Woman Pastor

We’d never had a woman pastor before.

When the United Methodist Church in my small, rural, mostly Mennonite town found out that the Bishop assigned us a female pastor, the conversation around town was in full force.

I remember one of my friend’s mom’s remarking, “I heard your church was getting a woman pastor, and she is divorced! The only thing more crazy would be if she was gay.” That conversation stung, but I didn’t know then that the pain had a name called shame.

My friends’ parents’ comments were confirming all my fears. I was worried about what people would think, how this woman pastor might lead, and if church would be different than the place that I loved. I probably always knew that it was possible for women to be pastors, but I never expected one to be mine.

I was a church nerd. I was in Sunday School, Wednesday Night youth, and Sunday worship every week. I loved it. I was coming home to my faith in middle school and something was welling up in me that I had not experienced before in my relationship with that church I knew so well. I was developing relationships with adults in my congregation who checked in on me and cared for me, nurturing me in my faith. I went through confirmation and was a clear leader in the middle school youth group. So as I entered high school, I was excited to see where this awakened faith would take me.

And then we were assigned a woman pastor.

I remember sitting in worship her first Sunday with such a tension in my heart that I could barely make it through the whole service. I went home and cried. I missed church the way it was. I missed being at a church that my friends’ parents didn’t talk about with hushed, gossipy whispers. I missed being a part of a church that was predictable, and I was quite certain that day when I was sitting in my tears that women shouldn’t be pastors.

 And then I got to know Pastor Nancy. And she taught me to love liturgy and ask good questions. She showed me what it means to value children in worship and ask youth to lead rather than to only be led.  She taught me about courage and confidence and conviction.

My friends and I would sit and ask her questions a lot.  I remember asking, “Pastor Nancy, what’s it like to be a female pastor?”

She replied, “You want to know what it’s like to be a pastor?”

I said, “No. What is it like to be a woman pastor?”

She answered, “Well, I’ve never been a male pastor, so for me that’s just like asking me ‘what it’s like to be a pastor?’ I’m happy to answer that.”

I laughed at her response. I think it was the chuckle of a budding feminist.

Throughout high school, I continued to grow in my love for the church and my leadership there. I asked Pastor Nancy lots of questions and participated faithfully in all the ministries of the church. When my friends or friends’ parents asked about what it was like to have a woman pastor, I would often spout back something like, “It’s like having a pastor…who happens to be a woman.”

I felt pride in having a “woman pastor.” I even dressed up like her for Halloween one year.

But I never once imagined myself as a pastor one day.I never once dreamed that ten years later I would walk into a church of my own as their first full-time “woman pastor.”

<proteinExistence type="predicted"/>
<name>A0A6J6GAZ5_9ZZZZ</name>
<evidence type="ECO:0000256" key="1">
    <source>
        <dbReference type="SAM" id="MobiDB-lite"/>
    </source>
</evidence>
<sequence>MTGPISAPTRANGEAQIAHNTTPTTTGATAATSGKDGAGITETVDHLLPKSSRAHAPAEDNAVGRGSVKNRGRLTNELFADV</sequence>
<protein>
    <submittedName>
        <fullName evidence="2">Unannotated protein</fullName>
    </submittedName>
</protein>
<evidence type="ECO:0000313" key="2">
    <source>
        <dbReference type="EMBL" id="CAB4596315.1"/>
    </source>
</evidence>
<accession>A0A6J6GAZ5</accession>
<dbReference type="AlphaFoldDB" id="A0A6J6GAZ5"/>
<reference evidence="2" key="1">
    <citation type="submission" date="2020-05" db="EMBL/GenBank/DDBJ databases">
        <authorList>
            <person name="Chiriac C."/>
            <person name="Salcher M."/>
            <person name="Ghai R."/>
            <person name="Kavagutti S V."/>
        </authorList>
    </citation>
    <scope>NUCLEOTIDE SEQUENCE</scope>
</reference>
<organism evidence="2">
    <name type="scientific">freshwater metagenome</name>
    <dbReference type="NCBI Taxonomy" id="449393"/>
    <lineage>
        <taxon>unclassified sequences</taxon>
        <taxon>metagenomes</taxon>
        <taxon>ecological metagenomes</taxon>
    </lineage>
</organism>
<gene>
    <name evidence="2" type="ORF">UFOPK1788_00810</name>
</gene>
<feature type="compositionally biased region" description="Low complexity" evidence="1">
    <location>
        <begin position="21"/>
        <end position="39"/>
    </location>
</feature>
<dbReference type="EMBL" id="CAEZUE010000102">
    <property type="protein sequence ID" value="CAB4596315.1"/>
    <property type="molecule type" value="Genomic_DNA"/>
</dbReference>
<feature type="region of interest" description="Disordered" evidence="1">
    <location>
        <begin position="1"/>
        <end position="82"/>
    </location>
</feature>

But that’s exactly what happened.

I discerned a call to ministry in college, went to divinity school that could not be more different than my small, Mennonite hometown, and I came back to Kansas to be assigned as a pastor in the Great Plains Annual Conference in the United Methodist Church.

When the district superintendent told me that I would be the first female lead pastor of Grace United Methodist Church in Winfield, KS, I immediately flashed back with a smile to those tears I had as a high school student after Pastor Nancy’s first Sunday when I was convinced that women shouldn’t be pastors.

Now, my tears have been replaced with hope and a heart full of God’s abundant love and unending gratitude for the women on whose shoulders I stand.

Each Sunday, I put on my robe and my stole, and I preach like the woman pastor I am. I hold the hand of people in the hospital and pray like the woman pastor I am.  I sit on the floor with children and listen deeply to their questions like the woman pastor I am.

But today, little girls don’t ask, “Pastor Lora, what’s it like to be a woman pastor?”

Instead, they hand me pictures of me that they draw during worship—my long, flowing robe and big, curly hair make me look like a princess in their pictures. And I love it.

Instead of having a hard time imaging themselves as a pastor one day, parents in my church tell me stories of catching their little girls playing baptism in the bathtub and preaching sermons about God’s love and dinosaurs to their stuffed animals.

Instead of ever feeling shame for having a pastor who is a woman, they will grow up a step closer to a world where a “woman pastor” doesn’t seem as appalling as my friends’ parents thought. And perhaps one day being divorced or gay won’t be so atrocious either.

I am a woman. I am a pastor. And I am so grateful to know that there are little girls who God is already calling to serve in such a role at this. May it be so and may it be soon.

- Rev. Lora L. Andrews

Rev. Lora Andrews serves as pastor of Grace United Methodist Church in Winfield, KS. She grew up in Hillsboro, KS and attended Kansas State University where she discerned a call to ministry while involved at K-State Wesley, the United Methodist Campus Ministry at K-State. Lora attended seminary at Vanderbilt Divinity School in Nashville, TN where she served as a Turner Scholar at East End United Methodist Church. She was appointed to Grace UMC right after seminary and ordained in June 2016. Lora has a passion for inter-generational relationships, strong worship, social justice, discipleship, and how we share God’s love, the grace of Jesus Christ, and the power of the Holy Spirit on campus, in our community, and in our world.